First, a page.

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LONDON -- European stocks looked like they got out of bed with a spring in their step, but the profit warning from WorldCom stamped on their toes.

In London, the

FTSE 100

plunged to a session low of 6,396 before recovering to close up 19 points at 6,458 as the U.S. markets bounced from their opening plunge. It was a similar story for the

Techmark 100

, which fell to a low of 3,380 before eventually closing up 41 points, or 1.2%, at 3,432.

In truth, the FTSE 100's two big telecom stocks,

Vodafone

(VOD) - Get Vodafone Group Plc Report

and

British Telecom

( BTY), gave some early clues that the market was perhaps not doing as well as it initially appeared.

Of course, hindsight is a wonderful thing. But after the recent strong rallies, both stocks looked to be feeling some profit-taking selling pressure. This was put it down to nagging fears about debt levels, further downgrades and problems over refinancing. In addition, research from brokerage

Cazenove

said there is a considerable overhang of Vodafone shares after its purchase of Spain's

Airtel

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. This is likely to weigh on the share price.

Vodafone fell to a session low of 272.5 pence ($3.95), before closing 10p lower, or 3.5%, at 276.75. That alone was enough to wipe 27 points off the FTSE 100. BT plunged to 763p before ending the day 18p, or 2.2%, in the red at 790.

Altera's

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revenue warning had only minor impact on U.K.-listed chip stocks.

ARM Holdings

( ARMHY) stumbled to 670 before recovering to close up 11p, or 3.5%, at 691.

Parthus Technologies

(PRTH) - Get Priority Technology Holdings, Inc. Report

held relatively steady and closed the day 1p lower at 234.5. And

ARC International

remained firm throughout the day to eventually close 17p, or 5%, higher at 34.5p.

Game developer and publisher

Eidos

( EIDSY)closed up 5.25p, or 1.9%, to 285 despite losing its chief executive. This comes hot on the heels of last month's departure of the CFO.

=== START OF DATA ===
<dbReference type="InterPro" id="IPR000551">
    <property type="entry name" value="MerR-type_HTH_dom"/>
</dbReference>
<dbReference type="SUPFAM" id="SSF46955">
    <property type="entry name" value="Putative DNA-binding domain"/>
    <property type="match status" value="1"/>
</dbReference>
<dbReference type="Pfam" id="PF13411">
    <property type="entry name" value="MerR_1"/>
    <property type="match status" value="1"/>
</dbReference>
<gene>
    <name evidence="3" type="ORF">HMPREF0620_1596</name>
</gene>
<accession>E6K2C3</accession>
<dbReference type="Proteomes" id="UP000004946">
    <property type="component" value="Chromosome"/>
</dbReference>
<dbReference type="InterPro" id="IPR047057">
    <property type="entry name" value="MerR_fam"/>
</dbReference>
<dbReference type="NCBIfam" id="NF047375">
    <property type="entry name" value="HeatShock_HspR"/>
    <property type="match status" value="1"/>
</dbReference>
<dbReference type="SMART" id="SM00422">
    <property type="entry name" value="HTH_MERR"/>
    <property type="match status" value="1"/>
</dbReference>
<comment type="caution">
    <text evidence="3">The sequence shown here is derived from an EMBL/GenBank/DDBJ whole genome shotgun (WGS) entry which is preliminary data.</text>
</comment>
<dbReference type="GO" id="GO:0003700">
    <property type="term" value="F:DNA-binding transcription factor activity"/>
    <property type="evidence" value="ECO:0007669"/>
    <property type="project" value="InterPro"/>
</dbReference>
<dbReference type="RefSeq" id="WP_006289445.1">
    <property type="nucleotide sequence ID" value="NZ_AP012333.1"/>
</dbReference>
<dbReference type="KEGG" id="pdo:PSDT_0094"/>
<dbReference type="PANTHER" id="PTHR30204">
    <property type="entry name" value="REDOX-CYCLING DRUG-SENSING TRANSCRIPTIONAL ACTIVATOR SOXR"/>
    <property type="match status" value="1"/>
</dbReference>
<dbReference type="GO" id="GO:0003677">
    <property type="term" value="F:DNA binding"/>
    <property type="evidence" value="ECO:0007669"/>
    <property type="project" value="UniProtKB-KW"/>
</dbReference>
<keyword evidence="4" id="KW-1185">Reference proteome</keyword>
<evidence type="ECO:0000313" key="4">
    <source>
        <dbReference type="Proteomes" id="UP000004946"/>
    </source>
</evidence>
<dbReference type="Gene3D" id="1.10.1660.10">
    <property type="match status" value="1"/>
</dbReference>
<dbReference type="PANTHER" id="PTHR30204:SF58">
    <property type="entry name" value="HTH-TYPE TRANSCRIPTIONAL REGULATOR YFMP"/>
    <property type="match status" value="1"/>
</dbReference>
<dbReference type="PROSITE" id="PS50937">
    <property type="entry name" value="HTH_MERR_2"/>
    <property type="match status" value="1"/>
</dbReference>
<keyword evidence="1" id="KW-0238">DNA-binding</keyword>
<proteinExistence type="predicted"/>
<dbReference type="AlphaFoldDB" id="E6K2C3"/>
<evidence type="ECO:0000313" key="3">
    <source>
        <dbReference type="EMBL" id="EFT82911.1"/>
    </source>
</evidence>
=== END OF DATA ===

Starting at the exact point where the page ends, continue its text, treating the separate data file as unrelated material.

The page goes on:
Pharmaceuticals were active as they attracted a string of broker comments.

SmithKline Beecham

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rose 20p, or 2.3%, to 910, even though

Lehman Brothers

maintained its "neutral" recommendation with a price target of 860p. Merger partner

Glaxo Wellcome

( GLX) finished up 16p, or 0.8%, at

20.00.

Most of Europe's other stock markets ended largely unchanged, as the

CAC 40

in Paris closed up 11.4, or a mere 0.2%, at 6,409.1 and the

Xetra Dax

in Frankfurt was flat at 7,077.3 late in German trading. However, the Neuer Markt's tech-heavy

Nemax 50

index was down 70.3, or 1.5%, at 4,619.1.

German carmakers continued to rally, as

Volkswagen

(VLKAY)

rose 1.63 euros, or 2.8%, to 60.50 ($51.33) and

DaimlerChrysler

( DCX) jumped 1.70 euros, or 3.1%, to 56.00.

Telecoms, on the other hand, had an off day, as

Deutsche Telekom

( DT) fell 1.43 euros, or 3.2%, to 42.82,

France Telecom

(FTE)

closed down 1.20 euros, or 1%, at 122.00 and

KPN

( KPN) dipped 1.03 euros, or 4.3%, to 22.84.

Financials regained some of the spotlight Wednesday, as

Deutsche Bank

( DTBKY) released solid nine-month earnings. However, the figures did little for the bank's shares, which were down 0.20 euros, or 0.2%, at 96.28. Rival

Dresdner Bank

( DRSDY), which reports Thursday, was down 1.10 euros, or 2.2%, at 48.00.